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When Reality Is Better than Fiction: How the Whittington Brothers Funded Their Racing Careers

Posted on February 15, 2018 – Car History


Cars have often hit the headlines due to the role they played in crime. In 1963, a 15-men crew attacked a Royal Mail train in the UK, getting away with a fortune in a car that acquired instant fame, a 1962 Brabham BT2.

In 1979, the 24-hour Le Mans race was marked by two memorable events: Germany-based Kremer racing team became the best-known name in endurance racing, and two of its drivers, the then-unknown Whittington brothers, were propelled to stardom. Incidentally, this is also the race where American actor Paul Newman placed second.

The sudden rise of relatively inexperienced sportsmen is not uncommon, but what is less well-known is how Don and Bill Whittington funded their careers.

Brothers Don and Bill arrived at Le Mans after making a deal with Erwin Kremer to drive the Kremer Racing Porsche 935 K3 alongside driver Klaus Ludwig. However, on arrival, they were told that they would drive after Ludwig which wasn’t what they had in mind. Having paid NZ$28,000 for the right to drive the Porsche, which was no small sum at the time, it is easy to understand why they wouldn’t be happy about not driving first.

Determined to get their way, they asked Kremer what he would need to let them take the lead. Expecting them to decline, the latter jokingly suggested that they bought the car for NZ$280,000. The car was indeed up for sale, but for a much lower figure and this inflated price was intended to deter the drivers. However, to his utter schock, the brothers instructed him to go to their trailer and take that amount from a duffle bag full of cash.

Although this was obviously most suspicious, Kremer didn’t ask any questions and took the money, and the Whittingtons got to drive first.

Although history has chosen to remember Don and Bill as those who won the race, it has to be said that it probably wouldn’t have happened without Klaus Ludwig’s experienced driving: because of heavy rain that day, he actually did most of the racing as the siblings wouldn’t have been able to cope with those difficult driving conditions. But the world loves a good underdog story and the Whittington brothers were the reason why orders for the Kremer 935 K3 suddenly took off.

The duffel bag must have been a pretty big one as it yielded enough money for Don and Bill to purchase a few themselves!

The siblings returned home to purchase the Road-Atlanta racing circuit before getting involved with IndyCar, NASCAR racing and even aircraft racing. They raced themselves with mild success, participating in five Indianapolis 500, with Don finishing in 6th position and Bill in 14th position. Don qualified fort the 10 NASCAR starts, Bill making two, both completing the event with unimpressive results.

In 1984, the brothers partnered with racing driver Randy Lanier to form Blue Thunder Racing. To everybody’s surprise, this team became hugely successful, winning race after race at Watkins Glen and Laguna Seca fore example, earning enough points to be IMSA champions that year, the top sports car racing title in the US.

However, all these exploits had to be funded, and how they managed it became a subject fellow racers got increasingly curious about. Clearly, a lot of money was coming in at the rate they were spending it, but nobody knew where it came from. Eventually it drew the attention of the Internal Revenue Service – the American tax agency – and the Drug Enforcement Agency.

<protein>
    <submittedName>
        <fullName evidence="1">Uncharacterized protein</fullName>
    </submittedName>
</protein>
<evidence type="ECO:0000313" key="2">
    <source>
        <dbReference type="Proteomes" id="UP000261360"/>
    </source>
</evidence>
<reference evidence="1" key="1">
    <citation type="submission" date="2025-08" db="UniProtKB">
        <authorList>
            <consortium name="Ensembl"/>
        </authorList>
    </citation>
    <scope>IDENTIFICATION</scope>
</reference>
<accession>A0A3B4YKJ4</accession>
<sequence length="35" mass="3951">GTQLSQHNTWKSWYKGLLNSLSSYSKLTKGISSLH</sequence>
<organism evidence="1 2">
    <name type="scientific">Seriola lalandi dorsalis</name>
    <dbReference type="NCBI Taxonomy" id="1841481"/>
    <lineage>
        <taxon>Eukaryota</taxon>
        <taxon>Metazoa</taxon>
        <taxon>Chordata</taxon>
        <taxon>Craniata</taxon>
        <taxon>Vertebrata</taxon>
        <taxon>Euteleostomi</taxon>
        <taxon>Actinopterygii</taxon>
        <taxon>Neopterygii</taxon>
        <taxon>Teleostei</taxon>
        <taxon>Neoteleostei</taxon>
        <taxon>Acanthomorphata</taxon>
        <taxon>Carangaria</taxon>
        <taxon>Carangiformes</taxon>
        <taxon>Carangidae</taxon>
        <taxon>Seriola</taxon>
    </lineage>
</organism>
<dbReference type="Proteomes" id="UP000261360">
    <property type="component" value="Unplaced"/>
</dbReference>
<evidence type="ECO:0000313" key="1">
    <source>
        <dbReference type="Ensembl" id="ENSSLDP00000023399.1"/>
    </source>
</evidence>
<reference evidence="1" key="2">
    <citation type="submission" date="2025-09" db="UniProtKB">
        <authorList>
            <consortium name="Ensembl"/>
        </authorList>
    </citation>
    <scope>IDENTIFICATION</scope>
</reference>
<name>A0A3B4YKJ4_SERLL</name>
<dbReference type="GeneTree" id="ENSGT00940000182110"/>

The investigation revealed that the brothers had been running a lucrative drug-smuggling business. It was alleged that their purchase of the Road-Atlanta circuit had been motivated by the fact that it included secluded tracks at the back which could be used as an airfield. At the same time, they had also bought a plane rental company and, under the cover of night, would run two flights. One would fly from the airfield unregistered while the second one would have logged a flight plan and would land at at regular airport so that the illegal flight would go unnoticed.

The historian that researched this story also alleges that the access to some parts of the track was forbidden, as it was kept to store marijuana.

The Whittingtons were quite creative in the way they tried to convince the world that the funds for their racing endeavours came from a legitimate source. They would, for example, create fake sponsor companies and fake corporate labels that would be affixed to the cars. They would go as far as hiring models to spray perfume on fans, pretending it was being promoted on behalf of one of their sponsors, or even go as far as creating a shell company for a fake suntan lotion distribution company which, in fact, had been a front for over NZ$400,000 worth of drug smuggling.

Their love of racing was also questioned when a team undertook to restore the Le Mans-winning Kremer and found an unexplainable empty cavity in the driver's side. The only possible reason for this, according to experts, would have been the addition of a nitrous oxide kit to boost the horsepower from its normal 750hp to well over 1000hp. This would certainly explain some wins, but in the process would destroy the engine.

Eventually, the brothers would be arrested in 1986 on charges of income tax evasion, money laundering and conspiracy to smuggle cocaine. They pleaded guilty and forfeited NZ$10 million worth of property including the Kremer Porsche that had won the Le Mans race. Don Whittington was sentenced to 18 months in prison; Bill to 15 years. Other IMSA drivers had also been seduced into the drug ring and were all sent to prison for their involvement.

The Whittington brothers are now out of jail and running an aircraft company… which has been under investigation on suspicions of drug trafficking… Some people never learn!

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